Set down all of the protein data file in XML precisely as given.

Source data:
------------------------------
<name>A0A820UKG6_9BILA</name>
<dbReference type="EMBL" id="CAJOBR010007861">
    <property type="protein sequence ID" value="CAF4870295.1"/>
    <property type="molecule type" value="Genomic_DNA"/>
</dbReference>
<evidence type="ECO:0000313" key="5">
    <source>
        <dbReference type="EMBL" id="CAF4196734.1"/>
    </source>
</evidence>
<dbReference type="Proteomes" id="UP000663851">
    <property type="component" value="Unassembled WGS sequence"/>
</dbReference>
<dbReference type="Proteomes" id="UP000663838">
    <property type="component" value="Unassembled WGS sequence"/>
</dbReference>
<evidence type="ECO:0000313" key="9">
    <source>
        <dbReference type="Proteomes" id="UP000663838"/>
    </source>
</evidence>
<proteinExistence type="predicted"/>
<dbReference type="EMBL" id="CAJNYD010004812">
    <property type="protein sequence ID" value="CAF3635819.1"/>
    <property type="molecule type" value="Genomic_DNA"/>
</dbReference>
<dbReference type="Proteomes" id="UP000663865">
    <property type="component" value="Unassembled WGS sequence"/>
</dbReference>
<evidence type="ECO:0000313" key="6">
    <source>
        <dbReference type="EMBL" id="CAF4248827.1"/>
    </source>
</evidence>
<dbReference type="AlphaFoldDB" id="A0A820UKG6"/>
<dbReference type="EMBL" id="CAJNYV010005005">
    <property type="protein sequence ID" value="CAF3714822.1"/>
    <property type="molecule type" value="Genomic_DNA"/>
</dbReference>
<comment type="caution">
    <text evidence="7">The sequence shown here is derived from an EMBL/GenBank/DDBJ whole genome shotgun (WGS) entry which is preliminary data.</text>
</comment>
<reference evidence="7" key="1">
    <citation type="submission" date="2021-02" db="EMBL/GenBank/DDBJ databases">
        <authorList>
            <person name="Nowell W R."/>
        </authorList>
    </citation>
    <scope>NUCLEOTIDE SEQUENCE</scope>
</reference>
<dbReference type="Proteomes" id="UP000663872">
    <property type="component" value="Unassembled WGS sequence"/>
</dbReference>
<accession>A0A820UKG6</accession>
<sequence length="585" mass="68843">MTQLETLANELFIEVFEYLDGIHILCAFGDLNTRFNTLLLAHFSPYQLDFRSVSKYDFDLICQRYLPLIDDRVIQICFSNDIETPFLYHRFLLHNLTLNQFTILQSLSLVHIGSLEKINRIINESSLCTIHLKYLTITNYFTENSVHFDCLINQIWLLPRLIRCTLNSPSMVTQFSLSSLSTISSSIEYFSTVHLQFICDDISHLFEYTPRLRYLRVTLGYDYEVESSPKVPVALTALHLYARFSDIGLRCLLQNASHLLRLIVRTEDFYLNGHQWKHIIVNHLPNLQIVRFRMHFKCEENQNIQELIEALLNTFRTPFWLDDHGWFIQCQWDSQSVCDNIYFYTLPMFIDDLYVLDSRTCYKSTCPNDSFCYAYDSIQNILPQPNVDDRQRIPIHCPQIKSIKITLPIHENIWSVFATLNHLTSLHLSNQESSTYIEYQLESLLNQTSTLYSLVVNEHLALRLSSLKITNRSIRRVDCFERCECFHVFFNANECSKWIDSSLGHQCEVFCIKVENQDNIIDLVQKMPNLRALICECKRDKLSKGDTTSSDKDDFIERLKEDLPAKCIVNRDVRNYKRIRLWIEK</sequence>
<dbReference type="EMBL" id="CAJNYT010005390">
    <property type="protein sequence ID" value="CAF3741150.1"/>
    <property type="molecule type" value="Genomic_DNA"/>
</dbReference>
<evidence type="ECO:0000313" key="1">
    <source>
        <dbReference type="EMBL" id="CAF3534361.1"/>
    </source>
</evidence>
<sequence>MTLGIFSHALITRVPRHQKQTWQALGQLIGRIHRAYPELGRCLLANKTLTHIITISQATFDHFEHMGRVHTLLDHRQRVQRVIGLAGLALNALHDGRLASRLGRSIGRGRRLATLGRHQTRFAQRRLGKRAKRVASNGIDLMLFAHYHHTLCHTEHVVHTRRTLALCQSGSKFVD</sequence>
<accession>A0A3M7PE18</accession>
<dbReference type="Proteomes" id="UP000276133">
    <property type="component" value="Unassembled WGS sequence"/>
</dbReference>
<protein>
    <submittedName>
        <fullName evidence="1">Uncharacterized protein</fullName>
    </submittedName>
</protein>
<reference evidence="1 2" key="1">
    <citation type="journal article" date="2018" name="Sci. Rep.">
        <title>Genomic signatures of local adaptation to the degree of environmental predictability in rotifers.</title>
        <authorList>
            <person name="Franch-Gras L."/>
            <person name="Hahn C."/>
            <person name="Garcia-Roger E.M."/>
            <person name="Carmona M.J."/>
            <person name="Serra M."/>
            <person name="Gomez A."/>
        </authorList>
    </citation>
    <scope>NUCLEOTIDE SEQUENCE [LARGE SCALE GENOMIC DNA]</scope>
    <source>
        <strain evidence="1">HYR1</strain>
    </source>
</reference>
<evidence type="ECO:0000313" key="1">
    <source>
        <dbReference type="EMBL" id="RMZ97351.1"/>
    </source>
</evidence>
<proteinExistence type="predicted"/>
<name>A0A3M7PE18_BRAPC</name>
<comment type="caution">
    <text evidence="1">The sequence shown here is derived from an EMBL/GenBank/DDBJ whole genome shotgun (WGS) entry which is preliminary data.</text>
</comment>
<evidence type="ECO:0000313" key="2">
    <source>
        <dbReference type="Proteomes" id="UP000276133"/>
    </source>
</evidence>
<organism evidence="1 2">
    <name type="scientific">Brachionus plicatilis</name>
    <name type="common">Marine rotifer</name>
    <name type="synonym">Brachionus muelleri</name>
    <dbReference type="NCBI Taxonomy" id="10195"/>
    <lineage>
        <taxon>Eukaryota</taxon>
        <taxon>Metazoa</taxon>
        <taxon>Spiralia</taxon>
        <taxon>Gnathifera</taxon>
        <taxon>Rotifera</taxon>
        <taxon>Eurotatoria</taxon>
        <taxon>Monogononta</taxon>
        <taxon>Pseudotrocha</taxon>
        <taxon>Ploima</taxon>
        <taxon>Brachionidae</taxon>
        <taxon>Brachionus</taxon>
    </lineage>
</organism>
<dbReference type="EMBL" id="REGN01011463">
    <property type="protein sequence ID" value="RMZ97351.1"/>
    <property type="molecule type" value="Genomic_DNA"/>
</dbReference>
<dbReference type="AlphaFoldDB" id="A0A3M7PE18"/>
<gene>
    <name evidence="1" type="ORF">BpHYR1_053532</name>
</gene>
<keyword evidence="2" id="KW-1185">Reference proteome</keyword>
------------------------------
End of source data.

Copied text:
<name>A0A820UKG6_9BILA</name>
<dbReference type="EMBL" id="CAJOBR010007861">
    <property type="protein sequence ID" value="CAF4870295.1"/>
    <property type="molecule type" value="Genomic_DNA"/>
</dbReference>
<evidence type="ECO:0000313" key="5">
    <source>
        <dbReference type="EMBL" id="CAF4196734.1"/>
    </source>
</evidence>
<dbReference type="Proteomes" id="UP000663851">
    <property type="component" value="Unassembled WGS sequence"/>
</dbReference>
<dbReference type="Proteomes" id="UP000663838">
    <property type="component" value="Unassembled WGS sequence"/>
</dbReference>
<evidence type="ECO:0000313" key="9">
    <source>
        <dbReference type="Proteomes" id="UP000663838"/>
    </source>
</evidence>
<proteinExistence type="predicted"/>
<dbReference type="EMBL" id="CAJNYD010004812">
    <property type="protein sequence ID" value="CAF3635819.1"/>
    <property type="molecule type" value="Genomic_DNA"/>
</dbReference>
<dbReference type="Proteomes" id="UP000663865">
    <property type="component" value="Unassembled WGS sequence"/>
</dbReference>
<evidence type="ECO:0000313" key="6">
    <source>
        <dbReference type="EMBL" id="CAF4248827.1"/>
    </source>
</evidence>
<dbReference type="AlphaFoldDB" id="A0A820UKG6"/>
<dbReference type="EMBL" id="CAJNYV010005005">
    <property type="protein sequence ID" value="CAF3714822.1"/>
    <property type="molecule type" value="Genomic_DNA"/>
</dbReference>
<comment type="caution">
    <text evidence="7">The sequence shown here is derived from an EMBL/GenBank/DDBJ whole genome shotgun (WGS) entry which is preliminary data.</text>
</comment>
<reference evidence="7" key="1">
    <citation type="submission" date="2021-02" db="EMBL/GenBank/DDBJ databases">
        <authorList>
            <person name="Nowell W R."/>
        </authorList>
    </citation>
    <scope>NUCLEOTIDE SEQUENCE</scope>
</reference>
<dbReference type="Proteomes" id="UP000663872">
    <property type="component" value="Unassembled WGS sequence"/>
</dbReference>
<accession>A0A820UKG6</accession>
<sequence length="585" mass="68843">MTQLETLANELFIEVFEYLDGIHILCAFGDLNTRFNTLLLAHFSPYQLDFRSVSKYDFDLICQRYLPLIDDRVIQICFSNDIETPFLYHRFLLHNLTLNQFTILQSLSLVHIGSLEKINRIINESSLCTIHLKYLTITNYFTENSVHFDCLINQIWLLPRLIRCTLNSPSMVTQFSLSSLSTISSSIEYFSTVHLQFICDDISHLFEYTPRLRYLRVTLGYDYEVESSPKVPVALTALHLYARFSDIGLRCLLQNASHLLRLIVRTEDFYLNGHQWKHIIVNHLPNLQIVRFRMHFKCEENQNIQELIEALLNTFRTPFWLDDHGWFIQCQWDSQSVCDNIYFYTLPMFIDDLYVLDSRTCYKSTCPNDSFCYAYDSIQNILPQPNVDDRQRIPIHCPQIKSIKITLPIHENIWSVFATLNHLTSLHLSNQESSTYIEYQLESLLNQTSTLYSLVVNEHLALRLSSLKITNRSIRRVDCFERCECFHVFFNANECSKWIDSSLGHQCEVFCIKVENQDNIIDLVQKMPNLRALICECKRDKLSKGDTTSSDKDDFIERLKEDLPAKCIVNRDVRNYKRIRLWIEK</sequence>
<dbReference type="EMBL" id="CAJNYT010005390">
    <property type="protein sequence ID" value="CAF3741150.1"/>
    <property type="molecule type" value="Genomic_DNA"/>
</dbReference>
<evidence type="ECO:0000313" key="1">
    <source>
        <dbReference type="EMBL" id="CAF3534361.1"/>
    </source>
</evidence>
<sequence>MTLGIFSHALITRVPRHQKQTWQALGQLIGRIHRAYPELGRCLLANKTLTHIITISQATFDHFEHMGRVHTLLDHRQRVQRVIGLAGLALNALHDGRLASRLGRSIGRGRRLATLGRHQTRFAQRRLGKRAKRVASNGIDLMLFAHYHHTLCHTEHVVHTRRTLALCQSGSKFVD</sequence>
<accession>A0A3M7PE18</accession>
<dbReference type="Proteomes" id="UP000276133">
    <property type="component" value="Unassembled WGS sequence"/>
</dbReference>
<protein>
    <submittedName>
        <fullName evidence="1">Uncharacterized protein</fullName>
    </submittedName>
</protein>
<reference evidence="1 2" key="1">
    <citation type="journal article" date="2018" name="Sci. Rep.">
        <title>Genomic signatures of local adaptation to the degree of environmental predictability in rotifers.</title>
        <authorList>
            <person name="Franch-Gras L."/>
            <person name="Hahn C."/>
            <person name="Garcia-Roger E.M."/>
            <person name="Carmona M.J."/>
            <person name="Serra M."/>
            <person name="Gomez A."/>
        </authorList>
    </citation>
    <scope>NUCLEOTIDE SEQUENCE [LARGE SCALE GENOMIC DNA]</scope>
    <source>
        <strain evidence="1">HYR1</strain>
    </source>
</reference>
<evidence type="ECO:0000313" key="1">
    <source>
        <dbReference type="EMBL" id="RMZ97351.1"/>
    </source>
</evidence>
<proteinExistence type="predicted"/>
<name>A0A3M7PE18_BRAPC</name>
<comment type="caution">
    <text evidence="1">The sequence shown here is derived from an EMBL/GenBank/DDBJ whole genome shotgun (WGS) entry which is preliminary data.</text>
</comment>
<evidence type="ECO:0000313" key="2">
    <source>
        <dbReference type="Proteomes" id="UP000276133"/>
    </source>
</evidence>
<organism evidence="1 2">
    <name type="scientific">Brachionus plicatilis</name>
    <name type="common">Marine rotifer</name>
    <name type="synonym">Brachionus muelleri</name>
    <dbReference type="NCBI Taxonomy" id="10195"/>
    <lineage>
        <taxon>Eukaryota</taxon>
        <taxon>Metazoa</taxon>
        <taxon>Spiralia</taxon>
        <taxon>Gnathifera</taxon>
        <taxon>Rotifera</taxon>
        <taxon>Eurotatoria</taxon>
        <taxon>Monogononta</taxon>
        <taxon>Pseudotrocha</taxon>
        <taxon>Ploima</taxon>
        <taxon>Brachionidae</taxon>
        <taxon>Brachionus</taxon>
    </lineage>
</organism>
<dbReference type="EMBL" id="REGN01011463">
    <property type="protein sequence ID" value="RMZ97351.1"/>
    <property type="molecule type" value="Genomic_DNA"/>
</dbReference>
<dbReference type="AlphaFoldDB" id="A0A3M7PE18"/>
<gene>
    <name evidence="1" type="ORF">BpHYR1_053532</name>
</gene>
<keyword evidence="2" id="KW-1185">Reference proteome</keyword>